I: Do you know if he has ever been confronted with this?
A: Yeah, Sara [Martinez, the student] confronted him. Sara definitely confronted him. Martinez [Mr. Martinez, the gym teacher] confronted him when he got fired for not reporting. And Martinez was like, but I told you. And so they said, do you have any emails? Can you prove it? And he couldn’t.
I: So Sara Martinez sort of disappeared after that, I believe you said.
A: Yeah.
I: So you have no idea where she might be now?
A: Nope.
I: So Sara confronted Levin when she left KIPP?
A: It's my understanding she started confronting him about her 10th grade year, when it started to impact her immensely. So let’s see, 10th grade would have been 20__. So from about 20__ to about 2019. She kept nagging a KIPP and nagging at KIPP and nagging at KIPP, and going to the Daily News and do whatever newspaper would listen in New York, and making it a big deal, and blowing it up, until eventually it just went away.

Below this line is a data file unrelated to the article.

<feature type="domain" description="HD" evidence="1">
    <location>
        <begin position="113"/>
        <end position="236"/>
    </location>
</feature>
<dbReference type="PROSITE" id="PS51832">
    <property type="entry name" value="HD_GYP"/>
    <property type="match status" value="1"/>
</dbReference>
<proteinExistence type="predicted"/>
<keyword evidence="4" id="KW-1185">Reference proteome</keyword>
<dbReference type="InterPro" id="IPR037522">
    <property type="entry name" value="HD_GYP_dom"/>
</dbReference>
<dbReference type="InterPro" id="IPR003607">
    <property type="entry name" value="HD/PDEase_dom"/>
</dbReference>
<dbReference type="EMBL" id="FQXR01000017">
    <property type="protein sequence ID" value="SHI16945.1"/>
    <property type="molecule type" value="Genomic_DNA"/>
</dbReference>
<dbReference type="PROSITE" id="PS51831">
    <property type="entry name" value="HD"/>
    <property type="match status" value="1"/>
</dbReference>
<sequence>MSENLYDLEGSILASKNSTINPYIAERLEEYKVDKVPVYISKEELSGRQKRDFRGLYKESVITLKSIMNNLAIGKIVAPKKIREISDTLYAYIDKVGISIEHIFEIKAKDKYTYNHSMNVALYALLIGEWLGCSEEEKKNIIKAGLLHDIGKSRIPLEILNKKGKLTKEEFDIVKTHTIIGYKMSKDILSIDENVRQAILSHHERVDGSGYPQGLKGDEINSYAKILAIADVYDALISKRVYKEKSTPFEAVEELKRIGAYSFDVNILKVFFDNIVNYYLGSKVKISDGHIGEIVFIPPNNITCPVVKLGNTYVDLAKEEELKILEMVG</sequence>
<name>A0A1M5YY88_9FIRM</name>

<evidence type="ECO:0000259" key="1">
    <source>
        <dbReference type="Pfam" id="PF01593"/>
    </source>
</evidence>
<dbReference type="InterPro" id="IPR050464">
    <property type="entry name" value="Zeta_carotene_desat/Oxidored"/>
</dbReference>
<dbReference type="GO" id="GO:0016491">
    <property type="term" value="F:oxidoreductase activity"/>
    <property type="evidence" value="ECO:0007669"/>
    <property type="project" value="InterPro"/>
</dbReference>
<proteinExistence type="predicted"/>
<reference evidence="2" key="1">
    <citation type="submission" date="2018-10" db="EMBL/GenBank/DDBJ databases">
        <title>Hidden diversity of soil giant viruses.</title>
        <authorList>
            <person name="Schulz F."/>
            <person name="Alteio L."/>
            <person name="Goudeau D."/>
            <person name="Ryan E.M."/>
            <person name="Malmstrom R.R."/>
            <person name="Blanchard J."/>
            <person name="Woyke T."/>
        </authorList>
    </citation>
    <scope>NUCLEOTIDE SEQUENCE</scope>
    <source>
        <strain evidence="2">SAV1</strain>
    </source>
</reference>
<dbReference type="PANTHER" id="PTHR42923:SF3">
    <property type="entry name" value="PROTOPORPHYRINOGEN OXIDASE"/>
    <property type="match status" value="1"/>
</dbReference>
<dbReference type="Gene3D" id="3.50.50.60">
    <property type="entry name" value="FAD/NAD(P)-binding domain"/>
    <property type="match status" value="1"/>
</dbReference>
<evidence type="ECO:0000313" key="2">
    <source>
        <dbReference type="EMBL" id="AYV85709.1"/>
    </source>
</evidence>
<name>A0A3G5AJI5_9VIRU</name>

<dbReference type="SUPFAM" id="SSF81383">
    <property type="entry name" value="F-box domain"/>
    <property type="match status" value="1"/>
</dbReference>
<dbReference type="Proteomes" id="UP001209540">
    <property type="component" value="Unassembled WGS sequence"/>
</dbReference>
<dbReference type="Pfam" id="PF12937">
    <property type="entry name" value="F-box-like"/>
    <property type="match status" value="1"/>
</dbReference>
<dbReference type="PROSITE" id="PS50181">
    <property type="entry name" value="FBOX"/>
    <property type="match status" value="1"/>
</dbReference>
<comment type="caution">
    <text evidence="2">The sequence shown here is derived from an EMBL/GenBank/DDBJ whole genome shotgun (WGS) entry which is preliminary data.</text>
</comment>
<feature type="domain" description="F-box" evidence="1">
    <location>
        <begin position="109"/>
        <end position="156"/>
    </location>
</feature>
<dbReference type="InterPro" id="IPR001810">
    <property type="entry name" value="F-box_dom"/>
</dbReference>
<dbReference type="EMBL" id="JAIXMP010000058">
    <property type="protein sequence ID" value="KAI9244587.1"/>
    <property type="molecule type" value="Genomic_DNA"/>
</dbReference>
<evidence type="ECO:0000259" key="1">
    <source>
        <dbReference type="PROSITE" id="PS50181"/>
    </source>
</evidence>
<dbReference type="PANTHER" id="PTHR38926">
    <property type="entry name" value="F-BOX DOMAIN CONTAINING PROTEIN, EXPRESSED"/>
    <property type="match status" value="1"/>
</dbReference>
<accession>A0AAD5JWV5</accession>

[The New York Times carried the story of the findings of an investigation in 2017 (https://www.nytimes.com/2017/12/20/nyregion/kipp-nyc-charter-schools-debevoise-sex-abuse-report.html). So Sara Martinez was trying to get acknowledgement that she had been sexually assaulted by a KIPP teacher for over a decade].
I: And you haven't seen her appear on social media or anywhere since about 2019?
A: No.
I: Okay. Do you know if Levin or if any other teacher at the school had knowledge of Randall’s intoxication?